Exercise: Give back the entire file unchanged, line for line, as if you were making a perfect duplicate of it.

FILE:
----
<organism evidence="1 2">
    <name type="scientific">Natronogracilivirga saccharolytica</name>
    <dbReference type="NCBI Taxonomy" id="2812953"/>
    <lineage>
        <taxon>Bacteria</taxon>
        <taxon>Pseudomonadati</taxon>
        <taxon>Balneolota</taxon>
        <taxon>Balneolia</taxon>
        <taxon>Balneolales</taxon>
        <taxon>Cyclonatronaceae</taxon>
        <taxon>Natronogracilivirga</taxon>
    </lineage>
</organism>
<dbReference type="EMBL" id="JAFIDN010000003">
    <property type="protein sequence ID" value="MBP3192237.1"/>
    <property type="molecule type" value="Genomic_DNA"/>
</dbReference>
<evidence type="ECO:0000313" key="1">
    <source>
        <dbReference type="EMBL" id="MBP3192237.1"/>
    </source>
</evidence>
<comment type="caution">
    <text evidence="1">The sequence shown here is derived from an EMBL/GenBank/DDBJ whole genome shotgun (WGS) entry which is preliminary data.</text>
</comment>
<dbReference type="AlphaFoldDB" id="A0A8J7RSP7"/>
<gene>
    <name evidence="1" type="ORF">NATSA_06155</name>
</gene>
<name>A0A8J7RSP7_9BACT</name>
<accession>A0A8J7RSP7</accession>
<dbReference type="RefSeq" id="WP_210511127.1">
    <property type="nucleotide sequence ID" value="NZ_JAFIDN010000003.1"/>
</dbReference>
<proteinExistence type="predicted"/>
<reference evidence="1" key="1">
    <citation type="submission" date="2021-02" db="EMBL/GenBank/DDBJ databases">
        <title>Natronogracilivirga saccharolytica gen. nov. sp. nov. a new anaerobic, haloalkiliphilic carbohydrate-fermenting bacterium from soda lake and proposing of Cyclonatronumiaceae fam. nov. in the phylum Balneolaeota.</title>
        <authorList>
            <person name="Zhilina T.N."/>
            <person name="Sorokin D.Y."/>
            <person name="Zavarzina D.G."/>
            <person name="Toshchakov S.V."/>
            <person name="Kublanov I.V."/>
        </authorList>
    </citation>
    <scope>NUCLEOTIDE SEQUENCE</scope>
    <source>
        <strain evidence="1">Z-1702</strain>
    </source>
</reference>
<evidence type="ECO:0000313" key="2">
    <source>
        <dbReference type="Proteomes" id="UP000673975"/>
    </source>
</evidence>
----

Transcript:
<organism evidence="1 2">
    <name type="scientific">Natronogracilivirga saccharolytica</name>
    <dbReference type="NCBI Taxonomy" id="2812953"/>
    <lineage>
        <taxon>Bacteria</taxon>
        <taxon>Pseudomonadati</taxon>
        <taxon>Balneolota</taxon>
        <taxon>Balneolia</taxon>
        <taxon>Balneolales</taxon>
        <taxon>Cyclonatronaceae</taxon>
        <taxon>Natronogracilivirga</taxon>
    </lineage>
</organism>
<dbReference type="EMBL" id="JAFIDN010000003">
    <property type="protein sequence ID" value="MBP3192237.1"/>
    <property type="molecule type" value="Genomic_DNA"/>
</dbReference>
<evidence type="ECO:0000313" key="1">
    <source>
        <dbReference type="EMBL" id="MBP3192237.1"/>
    </source>
</evidence>
<comment type="caution">
    <text evidence="1">The sequence shown here is derived from an EMBL/GenBank/DDBJ whole genome shotgun (WGS) entry which is preliminary data.</text>
</comment>
<dbReference type="AlphaFoldDB" id="A0A8J7RSP7"/>
<gene>
    <name evidence="1" type="ORF">NATSA_06155</name>
</gene>
<name>A0A8J7RSP7_9BACT</name>
<accession>A0A8J7RSP7</accession>
<dbReference type="RefSeq" id="WP_210511127.1">
    <property type="nucleotide sequence ID" value="NZ_JAFIDN010000003.1"/>
</dbReference>
<proteinExistence type="predicted"/>
<reference evidence="1" key="1">
    <citation type="submission" date="2021-02" db="EMBL/GenBank/DDBJ databases">
        <title>Natronogracilivirga saccharolytica gen. nov. sp. nov. a new anaerobic, haloalkiliphilic carbohydrate-fermenting bacterium from soda lake and proposing of Cyclonatronumiaceae fam. nov. in the phylum Balneolaeota.</title>
        <authorList>
            <person name="Zhilina T.N."/>
            <person name="Sorokin D.Y."/>
            <person name="Zavarzina D.G."/>
            <person name="Toshchakov S.V."/>
            <person name="Kublanov I.V."/>
        </authorList>
    </citation>
    <scope>NUCLEOTIDE SEQUENCE</scope>
    <source>
        <strain evidence="1">Z-1702</strain>
    </source>
</reference>
<evidence type="ECO:0000313" key="2">
    <source>
        <dbReference type="Proteomes" id="UP000673975"/>
    </source>
</evidence>